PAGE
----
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We've improved Slashdot's video section; now you can view our video interviews, product close-ups and site visits with all the usual Slashdot options to comment, share, etc. No more walled garden! It's a work in progress -- we hope you'll check it out (Learn more about the recent updates).


Open Compute Project Publishes Final Open Rack Spec 28

Posted by Soulskill
from the going-wide dept.
Nerval's Lobster writes "The Open Compute Project has published the final specification of the Open Rack Specification, which widens the traditional server rack to more than 23 inches. Specifically, the rack is 600 mm wide (versus the 482.6 mm of a 19-inch rack), with the chassis guidelines calling for a width of 537 mm. All told, that's slightly wider than the 580 mm used by the Western Electric or ETSI rack. The Open Compute Project said that changes in the new 1.0 specification include a new focus on a single-column rack design. The new dimensions now accommodate hotter inlet temperatures of between 18 to 35 degrees Celsius and up to 90 percent humidity, which reflects other Open Compute designs and real-world data center temperatures, according to project documents. Facebook has led the implementation of the Open Compute Project, which publicly shares the designs it uses in data centers, including its Prineville, Ore. facility. As the spec clearly shows, however, the new designs deviate from the traditional configurations and specifications, which means data center operators will need to find and then source racks from third-party vendors (or, in the case of Facebook, design their own)."

Raspberry Pi Hits 1GHz With Official 'Turbo Mode' 92

Posted by Soulskill
from the awesome-because-they-test-with-quake-3 dept.
hypnosec writes "The Raspberry Pi, which was recently used to build a cluster, has officially been given a 'Turbo Mode' by The Raspberry Pi Foundation, thus enabling overclocking. It will bump the frequency of the on-board processor as high as 1GHz as long as the temperature stays below 85C. The patch would dynamically increase the voltage and frequency of the core until the thermals hold. According to the Foundation, users have the option of choosing one of five peak frequencies, the highest being 1GHz."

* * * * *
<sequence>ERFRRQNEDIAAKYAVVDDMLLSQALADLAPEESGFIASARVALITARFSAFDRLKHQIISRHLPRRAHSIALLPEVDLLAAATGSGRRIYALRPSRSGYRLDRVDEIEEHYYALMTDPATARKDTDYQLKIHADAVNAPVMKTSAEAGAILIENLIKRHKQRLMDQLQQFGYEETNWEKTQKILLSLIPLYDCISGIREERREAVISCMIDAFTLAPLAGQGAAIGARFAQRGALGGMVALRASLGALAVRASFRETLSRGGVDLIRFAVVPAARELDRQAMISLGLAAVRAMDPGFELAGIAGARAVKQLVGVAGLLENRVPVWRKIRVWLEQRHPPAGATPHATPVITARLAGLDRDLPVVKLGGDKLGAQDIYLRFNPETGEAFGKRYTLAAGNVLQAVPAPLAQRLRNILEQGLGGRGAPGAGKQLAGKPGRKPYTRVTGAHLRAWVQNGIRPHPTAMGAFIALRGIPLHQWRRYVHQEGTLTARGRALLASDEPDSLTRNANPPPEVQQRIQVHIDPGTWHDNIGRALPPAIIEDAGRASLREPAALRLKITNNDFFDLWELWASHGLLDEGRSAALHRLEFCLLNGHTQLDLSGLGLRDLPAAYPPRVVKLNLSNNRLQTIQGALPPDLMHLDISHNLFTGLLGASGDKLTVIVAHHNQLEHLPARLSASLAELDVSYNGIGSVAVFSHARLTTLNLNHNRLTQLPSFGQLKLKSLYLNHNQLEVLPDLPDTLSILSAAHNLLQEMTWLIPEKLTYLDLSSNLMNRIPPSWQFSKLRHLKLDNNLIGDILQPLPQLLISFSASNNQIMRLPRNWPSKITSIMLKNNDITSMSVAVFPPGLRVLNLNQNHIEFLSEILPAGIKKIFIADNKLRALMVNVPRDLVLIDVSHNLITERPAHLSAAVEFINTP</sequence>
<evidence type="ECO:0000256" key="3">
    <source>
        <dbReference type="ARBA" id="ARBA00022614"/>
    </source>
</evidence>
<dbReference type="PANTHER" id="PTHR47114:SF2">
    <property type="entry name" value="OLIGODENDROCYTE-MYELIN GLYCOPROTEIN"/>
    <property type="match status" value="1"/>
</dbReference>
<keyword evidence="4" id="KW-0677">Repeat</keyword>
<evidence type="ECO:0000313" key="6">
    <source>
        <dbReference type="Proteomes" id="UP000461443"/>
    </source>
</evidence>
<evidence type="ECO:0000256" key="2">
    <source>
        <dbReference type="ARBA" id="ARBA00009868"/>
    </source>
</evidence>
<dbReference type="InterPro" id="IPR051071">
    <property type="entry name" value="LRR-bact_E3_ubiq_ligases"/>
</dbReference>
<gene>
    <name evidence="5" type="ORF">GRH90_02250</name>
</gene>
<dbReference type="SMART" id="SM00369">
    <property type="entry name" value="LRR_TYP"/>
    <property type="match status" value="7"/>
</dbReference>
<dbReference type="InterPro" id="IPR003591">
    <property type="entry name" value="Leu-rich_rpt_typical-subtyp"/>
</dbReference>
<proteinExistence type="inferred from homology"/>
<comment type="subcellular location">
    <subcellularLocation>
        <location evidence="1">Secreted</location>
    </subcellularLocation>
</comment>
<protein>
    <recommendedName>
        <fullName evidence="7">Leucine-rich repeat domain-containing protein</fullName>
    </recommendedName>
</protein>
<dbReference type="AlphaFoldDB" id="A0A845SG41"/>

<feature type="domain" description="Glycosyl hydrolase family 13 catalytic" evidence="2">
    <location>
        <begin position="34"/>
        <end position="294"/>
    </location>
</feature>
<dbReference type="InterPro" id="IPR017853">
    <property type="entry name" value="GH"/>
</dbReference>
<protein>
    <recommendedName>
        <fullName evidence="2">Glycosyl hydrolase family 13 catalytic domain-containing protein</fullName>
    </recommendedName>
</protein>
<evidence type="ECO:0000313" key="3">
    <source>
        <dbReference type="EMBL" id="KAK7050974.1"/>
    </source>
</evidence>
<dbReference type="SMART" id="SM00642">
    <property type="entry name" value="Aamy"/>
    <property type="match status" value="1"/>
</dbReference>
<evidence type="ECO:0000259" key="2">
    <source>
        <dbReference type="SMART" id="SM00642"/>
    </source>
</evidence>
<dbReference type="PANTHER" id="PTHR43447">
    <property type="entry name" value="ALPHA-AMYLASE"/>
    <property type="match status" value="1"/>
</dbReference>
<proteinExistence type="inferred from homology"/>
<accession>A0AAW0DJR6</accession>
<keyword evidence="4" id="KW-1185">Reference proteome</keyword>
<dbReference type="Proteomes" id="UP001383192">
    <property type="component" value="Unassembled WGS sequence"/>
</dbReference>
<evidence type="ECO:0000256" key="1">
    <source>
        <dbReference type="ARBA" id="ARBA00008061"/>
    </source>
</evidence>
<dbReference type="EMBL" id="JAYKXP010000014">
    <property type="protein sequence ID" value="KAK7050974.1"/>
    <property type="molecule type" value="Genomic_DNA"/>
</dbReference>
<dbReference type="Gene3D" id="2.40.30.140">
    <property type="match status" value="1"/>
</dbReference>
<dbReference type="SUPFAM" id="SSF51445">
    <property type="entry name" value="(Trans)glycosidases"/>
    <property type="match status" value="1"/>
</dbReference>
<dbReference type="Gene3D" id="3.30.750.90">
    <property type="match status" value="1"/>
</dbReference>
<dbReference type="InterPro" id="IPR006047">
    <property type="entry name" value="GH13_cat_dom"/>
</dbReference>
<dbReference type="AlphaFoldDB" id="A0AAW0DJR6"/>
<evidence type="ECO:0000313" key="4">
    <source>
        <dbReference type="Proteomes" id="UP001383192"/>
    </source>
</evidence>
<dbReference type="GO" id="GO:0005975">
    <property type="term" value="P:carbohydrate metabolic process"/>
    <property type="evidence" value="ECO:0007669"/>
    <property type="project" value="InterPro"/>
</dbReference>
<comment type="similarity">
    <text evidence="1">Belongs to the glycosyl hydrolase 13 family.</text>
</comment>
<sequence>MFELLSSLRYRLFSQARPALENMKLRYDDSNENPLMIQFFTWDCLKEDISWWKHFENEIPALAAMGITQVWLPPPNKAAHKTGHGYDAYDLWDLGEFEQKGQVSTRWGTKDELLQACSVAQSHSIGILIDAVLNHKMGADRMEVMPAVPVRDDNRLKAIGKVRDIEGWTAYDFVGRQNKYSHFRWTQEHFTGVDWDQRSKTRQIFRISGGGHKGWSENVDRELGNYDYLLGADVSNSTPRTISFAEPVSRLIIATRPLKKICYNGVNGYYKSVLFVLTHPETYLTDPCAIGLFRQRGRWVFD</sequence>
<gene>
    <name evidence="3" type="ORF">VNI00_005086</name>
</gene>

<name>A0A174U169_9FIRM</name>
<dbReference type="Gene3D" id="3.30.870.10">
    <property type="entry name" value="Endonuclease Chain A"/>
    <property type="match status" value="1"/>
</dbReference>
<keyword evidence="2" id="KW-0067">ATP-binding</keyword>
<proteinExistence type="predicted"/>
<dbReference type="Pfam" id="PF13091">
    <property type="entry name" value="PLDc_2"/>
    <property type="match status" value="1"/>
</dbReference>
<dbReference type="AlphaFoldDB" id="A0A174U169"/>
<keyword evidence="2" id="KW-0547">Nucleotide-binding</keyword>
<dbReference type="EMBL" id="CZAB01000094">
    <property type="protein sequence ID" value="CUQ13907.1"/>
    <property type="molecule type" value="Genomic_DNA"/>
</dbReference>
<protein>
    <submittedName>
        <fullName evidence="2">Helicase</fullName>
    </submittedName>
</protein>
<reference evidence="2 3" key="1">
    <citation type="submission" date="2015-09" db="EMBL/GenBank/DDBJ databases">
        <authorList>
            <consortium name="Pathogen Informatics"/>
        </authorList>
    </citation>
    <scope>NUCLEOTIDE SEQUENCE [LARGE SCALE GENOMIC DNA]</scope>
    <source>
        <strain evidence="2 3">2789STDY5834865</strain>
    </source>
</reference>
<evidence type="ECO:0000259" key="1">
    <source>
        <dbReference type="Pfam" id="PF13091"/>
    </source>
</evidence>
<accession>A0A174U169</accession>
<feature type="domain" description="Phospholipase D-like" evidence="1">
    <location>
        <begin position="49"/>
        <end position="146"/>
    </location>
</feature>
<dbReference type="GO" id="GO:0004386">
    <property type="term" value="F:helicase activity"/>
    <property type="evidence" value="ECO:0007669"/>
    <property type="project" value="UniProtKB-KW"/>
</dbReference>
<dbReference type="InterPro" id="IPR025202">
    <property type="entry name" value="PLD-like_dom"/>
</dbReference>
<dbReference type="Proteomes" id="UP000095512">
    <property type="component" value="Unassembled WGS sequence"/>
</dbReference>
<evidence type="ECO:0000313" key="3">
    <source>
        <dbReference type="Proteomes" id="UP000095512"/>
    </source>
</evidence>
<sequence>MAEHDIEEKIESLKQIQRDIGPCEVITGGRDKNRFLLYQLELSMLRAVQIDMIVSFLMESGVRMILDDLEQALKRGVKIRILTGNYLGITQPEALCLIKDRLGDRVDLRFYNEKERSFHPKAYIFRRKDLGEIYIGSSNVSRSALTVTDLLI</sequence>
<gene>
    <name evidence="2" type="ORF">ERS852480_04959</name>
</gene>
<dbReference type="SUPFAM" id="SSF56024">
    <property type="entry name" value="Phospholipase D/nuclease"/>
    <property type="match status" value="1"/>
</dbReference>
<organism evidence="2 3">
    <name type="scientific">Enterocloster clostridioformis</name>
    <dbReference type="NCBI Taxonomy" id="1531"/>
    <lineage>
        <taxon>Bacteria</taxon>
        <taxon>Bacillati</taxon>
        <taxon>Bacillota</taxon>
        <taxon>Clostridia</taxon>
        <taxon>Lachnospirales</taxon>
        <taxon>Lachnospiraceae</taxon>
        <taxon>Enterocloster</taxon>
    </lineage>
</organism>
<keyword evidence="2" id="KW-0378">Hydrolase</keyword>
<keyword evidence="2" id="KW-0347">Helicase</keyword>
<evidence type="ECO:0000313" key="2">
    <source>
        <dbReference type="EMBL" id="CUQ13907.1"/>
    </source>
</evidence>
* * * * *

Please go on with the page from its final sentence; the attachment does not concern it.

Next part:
Hacking the D-Link DPH-128MS VOIP Phone 26

Posted by Unknown Lamer
from the but-does-it-run-netbsd dept.
An anonymous reader writes "I've been working on reverse engineering the D-Link DPH-128MS VOIP phone. It's an end of life product for D-Link but a neat little desktop phone that runs Linux. I've figured out a way to exploit the tftp server running on it to get root access. I'm at the point now of trying to figure out how to update the phone with more files. Check out the writeups I have and the scripts on the link above."

DARPA Unveils System Using Human Brains For Computer Vision 82

Posted by Unknown Lamer
from the mad-scientists-with-funding dept.
MrSeb writes with news about our coming cybernetic overlords. From the article: "After more than four years of research, DARPA has created a system that successfully combines soldiers, EEG brainwave scanners, 120-megapixel cameras, and multiple computers running cognitive visual processing algorithms into a cybernetic hivemind. Called the Cognitive Technology Threat Warning System (CT2WS), it will be used in a combat setting to significantly improve the U.S. Army's threat detection capabilities. There are two discrete parts to the system: The 120-megapixel camera, which is tripod-mounted and looks over the battlefield; and the computer system, where a soldier sits in front of a computer monitor with an EEG strapped to his head, looking at images captured by the camera, wedding out false threats. In testing, the 120-megapixel camera, combined with the computer vision algorithms, generated 810 false alarms per hour; with a human operator strapped into the EEG, that drops down to just five false alarms per hour. The human brain is surprisingly fast, too: According to DARPA, CT2WS displays 10 images per second to the human operator — and yet that doesn't seem to affect accuracy."

Amazon Kindle Fire HD 7 Rooted 62

Posted by Unknown Lamer
from the meddling-kids! dept.